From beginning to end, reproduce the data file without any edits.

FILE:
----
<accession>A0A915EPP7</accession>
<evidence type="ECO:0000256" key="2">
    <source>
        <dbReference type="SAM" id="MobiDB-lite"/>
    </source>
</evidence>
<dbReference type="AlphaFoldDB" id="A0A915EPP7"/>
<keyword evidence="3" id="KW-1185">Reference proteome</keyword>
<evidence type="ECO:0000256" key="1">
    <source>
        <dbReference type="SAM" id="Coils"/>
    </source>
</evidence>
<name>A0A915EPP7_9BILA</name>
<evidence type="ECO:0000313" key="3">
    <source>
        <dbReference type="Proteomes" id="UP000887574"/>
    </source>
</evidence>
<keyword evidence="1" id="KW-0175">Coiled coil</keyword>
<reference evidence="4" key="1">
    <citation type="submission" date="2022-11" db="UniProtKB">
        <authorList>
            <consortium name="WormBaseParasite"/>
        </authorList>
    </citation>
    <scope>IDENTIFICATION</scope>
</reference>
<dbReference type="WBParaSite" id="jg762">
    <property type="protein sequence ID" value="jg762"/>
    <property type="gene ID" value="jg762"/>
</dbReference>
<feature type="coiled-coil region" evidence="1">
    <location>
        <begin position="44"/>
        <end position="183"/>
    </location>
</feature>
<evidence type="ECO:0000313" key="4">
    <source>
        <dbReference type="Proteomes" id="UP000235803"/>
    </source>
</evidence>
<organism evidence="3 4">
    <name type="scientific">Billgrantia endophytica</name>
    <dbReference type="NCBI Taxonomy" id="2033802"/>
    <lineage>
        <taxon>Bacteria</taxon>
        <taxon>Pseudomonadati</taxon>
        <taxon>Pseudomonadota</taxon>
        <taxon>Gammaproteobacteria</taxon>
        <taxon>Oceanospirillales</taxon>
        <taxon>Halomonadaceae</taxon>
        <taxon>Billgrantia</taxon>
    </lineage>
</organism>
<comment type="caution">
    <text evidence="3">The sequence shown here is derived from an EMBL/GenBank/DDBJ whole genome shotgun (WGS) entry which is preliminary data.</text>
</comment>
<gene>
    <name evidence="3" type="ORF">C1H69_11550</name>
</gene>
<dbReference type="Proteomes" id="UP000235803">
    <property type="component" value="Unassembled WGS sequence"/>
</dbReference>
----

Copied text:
<accession>A0A915EPP7</accession>
<evidence type="ECO:0000256" key="2">
    <source>
        <dbReference type="SAM" id="MobiDB-lite"/>
    </source>
</evidence>
<dbReference type="AlphaFoldDB" id="A0A915EPP7"/>
<keyword evidence="3" id="KW-1185">Reference proteome</keyword>
<evidence type="ECO:0000256" key="1">
    <source>
        <dbReference type="SAM" id="Coils"/>
    </source>
</evidence>
<name>A0A915EPP7_9BILA</name>
<evidence type="ECO:0000313" key="3">
    <source>
        <dbReference type="Proteomes" id="UP000887574"/>
    </source>
</evidence>
<keyword evidence="1" id="KW-0175">Coiled coil</keyword>
<reference evidence="4" key="1">
    <citation type="submission" date="2022-11" db="UniProtKB">
        <authorList>
            <consortium name="WormBaseParasite"/>
        </authorList>
    </citation>
    <scope>IDENTIFICATION</scope>
</reference>
<dbReference type="WBParaSite" id="jg762">
    <property type="protein sequence ID" value="jg762"/>
    <property type="gene ID" value="jg762"/>
</dbReference>
<feature type="coiled-coil region" evidence="1">
    <location>
        <begin position="44"/>
        <end position="183"/>
    </location>
</feature>
<evidence type="ECO:0000313" key="4">
    <source>
        <dbReference type="Proteomes" id="UP000235803"/>
    </source>
</evidence>
<organism evidence="3 4">
    <name type="scientific">Billgrantia endophytica</name>
    <dbReference type="NCBI Taxonomy" id="2033802"/>
    <lineage>
        <taxon>Bacteria</taxon>
        <taxon>Pseudomonadati</taxon>
        <taxon>Pseudomonadota</taxon>
        <taxon>Gammaproteobacteria</taxon>
        <taxon>Oceanospirillales</taxon>
        <taxon>Halomonadaceae</taxon>
        <taxon>Billgrantia</taxon>
    </lineage>
</organism>
<comment type="caution">
    <text evidence="3">The sequence shown here is derived from an EMBL/GenBank/DDBJ whole genome shotgun (WGS) entry which is preliminary data.</text>
</comment>
<gene>
    <name evidence="3" type="ORF">C1H69_11550</name>
</gene>
<dbReference type="Proteomes" id="UP000235803">
    <property type="component" value="Unassembled WGS sequence"/>
</dbReference>